Last month, I was putting together the final touches on the perfect page. Everything looked fantastic, and I sent it to one of the developers I had been working with, for a final technical review of the content.
"The image is blurry."
Pardon? I know my way around an image or two and was confident he made a mistake. I triple-checked for the second time, and confirmed it wasn't blurry in any of my desktop's browsers.
Satisfied, I shared my conclusion with the developer. His response?
"Use your iPad."
...And there it was. A perfectly optimized, strategically placed, undeniably blurry image.
High resolution screens, that's what. We've been so caught up in speed optimizing our real estate websites that developers are only just starting to take notice of the high res devices taking over our world. And the simple reality is that high resolution screens need high resolution photos, or they turn out blurry—like the above screenshot of Cinque Terre I took on our iPad.
There's a lot of technical guides out there that explain exactly how high resolution images work, so I'll defer to those for your developer-level understanding, and focus instead on what you need to be doing to ensure your real estate website always looks its best.
Accepting a contradiction
First, let's review some facts:
1. Speed optimization tells us our images should be as small and compressed as possible 2. High resolution screens tell us our images need to be twice as big
You can see why this isn't an ideal scenario, but it's the metaphorical cards we've been dealt, so we need to make the most of them. Here's how:
The first thing to know about high resolution images is that vectors are your friend. In theory, at least. To work with vectors, you'll need a program like Adobe Illustrator, and vectors really only apply to simple graphics. In a real estate website context, we're talking logos and simple icons.
It's an awesome start, but what's a real estate agent to do about those visually stunning photos that really make a site shine? Well, there's two current solutions:
Double the image size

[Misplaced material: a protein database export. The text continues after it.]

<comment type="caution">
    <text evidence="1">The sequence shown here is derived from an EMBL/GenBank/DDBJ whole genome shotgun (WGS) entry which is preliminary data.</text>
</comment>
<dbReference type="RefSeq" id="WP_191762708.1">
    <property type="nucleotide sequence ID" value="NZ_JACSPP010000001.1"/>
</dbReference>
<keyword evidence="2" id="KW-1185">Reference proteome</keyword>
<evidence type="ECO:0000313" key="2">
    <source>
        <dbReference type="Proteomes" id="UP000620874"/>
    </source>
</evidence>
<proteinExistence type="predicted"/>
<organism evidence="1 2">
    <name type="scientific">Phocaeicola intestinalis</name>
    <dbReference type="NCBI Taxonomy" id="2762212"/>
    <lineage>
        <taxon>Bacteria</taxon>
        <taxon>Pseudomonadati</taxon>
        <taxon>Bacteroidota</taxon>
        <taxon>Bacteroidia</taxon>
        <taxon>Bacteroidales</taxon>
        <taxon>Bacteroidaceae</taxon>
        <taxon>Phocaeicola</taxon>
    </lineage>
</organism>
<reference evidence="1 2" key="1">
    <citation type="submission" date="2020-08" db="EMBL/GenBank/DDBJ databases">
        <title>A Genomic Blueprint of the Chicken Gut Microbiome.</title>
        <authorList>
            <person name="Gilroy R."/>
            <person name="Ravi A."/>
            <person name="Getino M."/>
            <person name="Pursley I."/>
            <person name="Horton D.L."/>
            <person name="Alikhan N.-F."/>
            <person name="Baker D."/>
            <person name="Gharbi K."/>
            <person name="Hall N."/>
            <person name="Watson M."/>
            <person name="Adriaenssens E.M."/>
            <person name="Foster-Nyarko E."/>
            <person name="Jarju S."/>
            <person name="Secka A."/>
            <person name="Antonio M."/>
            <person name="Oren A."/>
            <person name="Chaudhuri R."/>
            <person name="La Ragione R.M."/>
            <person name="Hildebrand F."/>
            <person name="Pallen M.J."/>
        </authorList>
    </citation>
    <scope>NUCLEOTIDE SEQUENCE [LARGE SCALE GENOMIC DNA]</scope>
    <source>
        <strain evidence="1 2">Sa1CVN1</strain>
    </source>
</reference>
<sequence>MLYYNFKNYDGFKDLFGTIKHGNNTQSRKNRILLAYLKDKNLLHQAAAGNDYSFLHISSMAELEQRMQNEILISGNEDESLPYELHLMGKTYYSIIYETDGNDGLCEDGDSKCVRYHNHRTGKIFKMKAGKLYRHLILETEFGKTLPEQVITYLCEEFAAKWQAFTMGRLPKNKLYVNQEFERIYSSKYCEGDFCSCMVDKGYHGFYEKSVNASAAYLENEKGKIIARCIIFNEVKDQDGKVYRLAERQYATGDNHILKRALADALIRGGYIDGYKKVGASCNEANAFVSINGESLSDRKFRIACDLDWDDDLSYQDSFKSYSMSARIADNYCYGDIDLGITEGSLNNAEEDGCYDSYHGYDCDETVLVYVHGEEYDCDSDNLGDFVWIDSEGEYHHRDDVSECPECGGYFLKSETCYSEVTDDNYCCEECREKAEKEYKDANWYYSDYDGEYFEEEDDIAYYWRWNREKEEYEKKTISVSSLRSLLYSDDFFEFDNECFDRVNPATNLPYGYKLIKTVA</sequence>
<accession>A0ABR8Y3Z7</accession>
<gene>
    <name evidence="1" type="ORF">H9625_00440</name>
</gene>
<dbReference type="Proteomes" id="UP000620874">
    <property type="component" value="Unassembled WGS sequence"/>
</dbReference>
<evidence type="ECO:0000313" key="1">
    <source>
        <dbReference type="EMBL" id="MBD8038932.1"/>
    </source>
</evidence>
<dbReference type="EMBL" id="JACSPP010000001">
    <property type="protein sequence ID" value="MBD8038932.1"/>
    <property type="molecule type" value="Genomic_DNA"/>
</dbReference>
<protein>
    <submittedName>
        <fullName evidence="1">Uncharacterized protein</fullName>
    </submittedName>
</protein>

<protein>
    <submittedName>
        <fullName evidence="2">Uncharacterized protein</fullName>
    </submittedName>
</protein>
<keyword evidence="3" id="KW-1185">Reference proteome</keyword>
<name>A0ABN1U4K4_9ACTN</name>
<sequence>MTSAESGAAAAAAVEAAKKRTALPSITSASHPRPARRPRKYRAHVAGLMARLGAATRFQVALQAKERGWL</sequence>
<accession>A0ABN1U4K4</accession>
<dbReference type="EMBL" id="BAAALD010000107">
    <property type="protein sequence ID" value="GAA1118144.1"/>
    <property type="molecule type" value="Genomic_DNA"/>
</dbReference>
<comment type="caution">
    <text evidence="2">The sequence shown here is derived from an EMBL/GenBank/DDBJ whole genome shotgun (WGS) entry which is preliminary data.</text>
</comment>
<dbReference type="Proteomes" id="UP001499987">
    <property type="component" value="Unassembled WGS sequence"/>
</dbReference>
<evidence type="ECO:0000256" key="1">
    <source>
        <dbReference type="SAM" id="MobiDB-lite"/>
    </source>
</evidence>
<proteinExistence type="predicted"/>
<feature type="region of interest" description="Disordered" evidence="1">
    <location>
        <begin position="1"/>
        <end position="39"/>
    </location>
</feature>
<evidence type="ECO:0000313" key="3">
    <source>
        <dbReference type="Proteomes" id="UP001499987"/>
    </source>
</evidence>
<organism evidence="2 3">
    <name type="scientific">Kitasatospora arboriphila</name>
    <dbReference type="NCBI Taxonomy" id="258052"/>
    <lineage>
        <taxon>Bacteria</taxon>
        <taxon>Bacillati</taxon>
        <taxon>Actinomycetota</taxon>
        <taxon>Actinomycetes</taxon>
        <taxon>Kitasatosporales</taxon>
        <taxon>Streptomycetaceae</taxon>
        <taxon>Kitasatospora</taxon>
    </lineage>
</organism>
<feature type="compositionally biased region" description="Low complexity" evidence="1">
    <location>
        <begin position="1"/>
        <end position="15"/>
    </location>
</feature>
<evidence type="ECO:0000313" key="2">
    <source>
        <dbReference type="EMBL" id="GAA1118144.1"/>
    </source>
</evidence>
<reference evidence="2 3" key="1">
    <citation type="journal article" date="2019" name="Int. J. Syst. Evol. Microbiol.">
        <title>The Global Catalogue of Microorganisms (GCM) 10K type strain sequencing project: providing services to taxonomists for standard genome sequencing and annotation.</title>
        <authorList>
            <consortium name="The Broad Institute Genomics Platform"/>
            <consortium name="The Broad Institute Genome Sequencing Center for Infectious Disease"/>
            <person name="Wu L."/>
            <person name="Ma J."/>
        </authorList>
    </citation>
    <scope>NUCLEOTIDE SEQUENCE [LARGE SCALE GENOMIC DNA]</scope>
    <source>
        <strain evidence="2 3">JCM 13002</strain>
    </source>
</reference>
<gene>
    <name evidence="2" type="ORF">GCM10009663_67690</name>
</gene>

When Apple made their high resolution "Retina" displays, they intentionally made them double the pixels of a traditional web image. Simply put, to optimize for these devices, you just need to make your photos twice as big as their display size.
For example, the image to the right is meant to display at 400 pixels wide. To ensure it's compatible with high resolution screens, I've actually uploaded an image that's 800 pixels wide, then used HTML to resize the image to a width of 400 pixels.
The downside? It's going to slow your load times. I'm sorry, it will. But the key to minimizing the impact of this is finding the perfect size, and using images strategically. You want to make your images just big enough, and no bigger. In addition, we can apply our conventional image optimization wisdom and use images sparingly, avoiding an excessive number of photos whenever one or two could do the trick.
Implement srcset HTML tags
Another high res image option has emerged in the design world, but it's a little more complicated. Using a handy bit of code, this option allows you to serve two images at once, and let the browsers choose which version is more compatible. With HTML, you specify the regular image and also provide a high res alternative (or two). It ultimately looks something like this:
The first part of the code specifies the image location and its ordinary display size:
Meanwhile, the second half of the code provides the HD alternative via the 2x tag:
The browser uses this information to display the image that's most appropriate for the device it's being displayed on. Web devices will display the 400 pixel version, while HR and Retina devices will display the 2x version.
If you're going to use this method on an REW site, you'll have to build your code in CMS snippets. The srcset code is relatively new and our WYSIWYG still strips the code right out, so srcset is an option best utilized by power users.
The downside? Not all browsers are compatible. As of May 2017, all the most recent updates of the major browsers can handle it, including Chrome, Safari, Firefox and Opera. Internet Explorer is the last hold out, and will not recognize the srcset script. Instead, it just skips over the code entirely, as if there were no images in the first place.
Embracing the future
The reality is that image use has fallen behind the rest of web development, and the time has come for real estate websites to catch up. Users are still fairly forgiving of blurry images on their high res devices, but that's not going to remain the case forever. Right now is the perfect time to get ahead of the curve, show off your tech savvy, and prepare for the future.
Whether you go the double-size method, or the srcset method, a simple compromise will guarantee your site looks its best on every device.